Which brings me to the Stott L1.
If you were going to do a write-up on the history of Stott, you could almost be forgiven for missing this machine. Stott advertised it for only a few days, and a couple months later the Stott typewriter business changed hands, and the era of Stott typewriters faded away as the typewriter division became a tax-writeoff that was bought up by the independently owned Stott business college in 1969.
It would be foolish to dismiss the Stott L1 as a mere re-brand. It was a serious attempt at re-launching the business after Stott’s main product line, Underwood typewriters had several years earlier became part Olivetti. Olivetti had a huge presence in Australia by the late 60’s, and was slowly killing off competition in the industry, including companies like Stott that it used to sell its machines through, while IBM was aggressively taking up new market share. Stott’s business machines needed something to fill their product hole, and they needed it fast. So Stott took inspiration from how Commodore typewriters got a start, and looked to Germany to find a modern machine to re-launch their platform on while trading on their local Australian business credentials and name.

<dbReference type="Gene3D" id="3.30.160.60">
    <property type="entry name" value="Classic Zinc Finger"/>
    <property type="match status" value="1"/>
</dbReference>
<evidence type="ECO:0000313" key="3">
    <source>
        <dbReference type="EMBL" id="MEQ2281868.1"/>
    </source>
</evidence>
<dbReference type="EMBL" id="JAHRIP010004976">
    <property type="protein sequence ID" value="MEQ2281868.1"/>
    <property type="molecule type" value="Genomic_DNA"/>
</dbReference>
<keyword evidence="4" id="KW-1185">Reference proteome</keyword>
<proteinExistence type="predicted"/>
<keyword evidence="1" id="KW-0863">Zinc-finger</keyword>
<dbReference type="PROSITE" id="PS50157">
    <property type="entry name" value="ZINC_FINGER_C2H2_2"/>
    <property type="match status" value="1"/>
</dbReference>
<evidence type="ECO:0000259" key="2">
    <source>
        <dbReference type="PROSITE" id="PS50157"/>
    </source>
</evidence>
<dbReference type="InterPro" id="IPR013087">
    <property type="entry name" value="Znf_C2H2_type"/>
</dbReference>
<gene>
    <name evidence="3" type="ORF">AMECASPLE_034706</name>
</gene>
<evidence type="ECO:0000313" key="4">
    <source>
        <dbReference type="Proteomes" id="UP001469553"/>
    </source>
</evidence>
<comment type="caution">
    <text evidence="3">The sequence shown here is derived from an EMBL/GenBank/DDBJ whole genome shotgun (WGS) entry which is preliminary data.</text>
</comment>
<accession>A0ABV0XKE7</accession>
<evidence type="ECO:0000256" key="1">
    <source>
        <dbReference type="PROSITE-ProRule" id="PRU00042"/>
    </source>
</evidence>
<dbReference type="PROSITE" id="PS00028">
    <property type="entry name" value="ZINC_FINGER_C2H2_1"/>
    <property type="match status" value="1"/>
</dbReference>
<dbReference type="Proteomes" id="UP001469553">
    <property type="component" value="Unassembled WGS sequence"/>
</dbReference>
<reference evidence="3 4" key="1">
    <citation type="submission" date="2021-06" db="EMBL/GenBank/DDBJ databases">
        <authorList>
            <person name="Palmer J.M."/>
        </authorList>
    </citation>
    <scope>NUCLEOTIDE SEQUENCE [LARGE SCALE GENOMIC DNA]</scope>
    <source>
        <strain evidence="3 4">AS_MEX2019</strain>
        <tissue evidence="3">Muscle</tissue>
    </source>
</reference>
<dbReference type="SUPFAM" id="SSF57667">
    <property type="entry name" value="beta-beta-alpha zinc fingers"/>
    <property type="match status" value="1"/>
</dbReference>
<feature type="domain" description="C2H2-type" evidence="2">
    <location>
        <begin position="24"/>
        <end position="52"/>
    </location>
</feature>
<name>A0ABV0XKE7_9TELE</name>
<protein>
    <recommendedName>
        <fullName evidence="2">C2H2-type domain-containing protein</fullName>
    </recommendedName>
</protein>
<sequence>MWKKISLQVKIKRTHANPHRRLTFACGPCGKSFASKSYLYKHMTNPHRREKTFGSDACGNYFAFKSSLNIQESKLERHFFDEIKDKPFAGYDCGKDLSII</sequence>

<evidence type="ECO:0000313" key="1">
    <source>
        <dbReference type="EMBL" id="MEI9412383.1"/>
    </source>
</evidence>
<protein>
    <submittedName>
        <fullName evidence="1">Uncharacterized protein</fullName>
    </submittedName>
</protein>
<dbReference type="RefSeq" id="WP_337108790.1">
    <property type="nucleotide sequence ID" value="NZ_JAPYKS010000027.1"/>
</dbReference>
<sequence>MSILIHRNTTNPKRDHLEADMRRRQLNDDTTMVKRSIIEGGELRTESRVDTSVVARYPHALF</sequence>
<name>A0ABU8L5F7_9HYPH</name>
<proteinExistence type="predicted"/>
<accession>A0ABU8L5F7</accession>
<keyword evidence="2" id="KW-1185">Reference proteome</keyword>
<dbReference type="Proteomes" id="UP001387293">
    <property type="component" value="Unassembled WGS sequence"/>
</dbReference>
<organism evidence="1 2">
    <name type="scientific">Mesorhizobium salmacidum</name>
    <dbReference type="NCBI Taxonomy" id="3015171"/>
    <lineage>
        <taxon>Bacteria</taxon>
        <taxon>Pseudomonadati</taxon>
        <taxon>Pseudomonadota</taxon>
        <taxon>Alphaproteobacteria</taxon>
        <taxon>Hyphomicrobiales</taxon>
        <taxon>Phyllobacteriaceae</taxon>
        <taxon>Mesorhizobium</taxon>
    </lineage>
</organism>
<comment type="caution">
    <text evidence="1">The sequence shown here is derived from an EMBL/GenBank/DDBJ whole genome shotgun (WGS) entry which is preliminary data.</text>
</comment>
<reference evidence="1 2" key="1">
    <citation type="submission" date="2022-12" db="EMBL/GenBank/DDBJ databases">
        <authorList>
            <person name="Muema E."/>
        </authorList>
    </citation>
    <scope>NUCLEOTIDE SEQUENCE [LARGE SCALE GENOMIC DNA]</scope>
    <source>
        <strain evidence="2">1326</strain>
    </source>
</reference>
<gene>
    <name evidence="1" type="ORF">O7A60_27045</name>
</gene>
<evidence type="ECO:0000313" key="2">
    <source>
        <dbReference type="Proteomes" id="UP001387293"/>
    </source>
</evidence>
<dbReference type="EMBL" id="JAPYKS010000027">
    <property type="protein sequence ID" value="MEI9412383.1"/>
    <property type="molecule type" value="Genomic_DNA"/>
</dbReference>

Stott brought in a small range of re-branded portables for the domestic market, however Stott’s real bread and butter was the business market where they provided machines and servicing to corporate buyers and lessors. This is the market that was the main focus for Stott’s typewriter devision, and to no longer have a major marquee name such as Underwood or Royal along with their range of desktop machines to offer, Stott knew they couldn’t remain competitive and would quickly fail. So the Stott L1 was brought in to fulfil existing business contracts, and fill this the supply gap.
However, In order to maintain this kind of business, you need two things – a supply of reliable machines that will attract contracts, and a service team that was trained up and capable of maintaining these machines to specification for the customer. Sadly, it appears that Stott failed on both counts. When I found this typewriter John Lavery called his friend that used to be the Stott workshop manager to find out more about this machine and was surprised to learn that he’d he had never heard of the Stott it.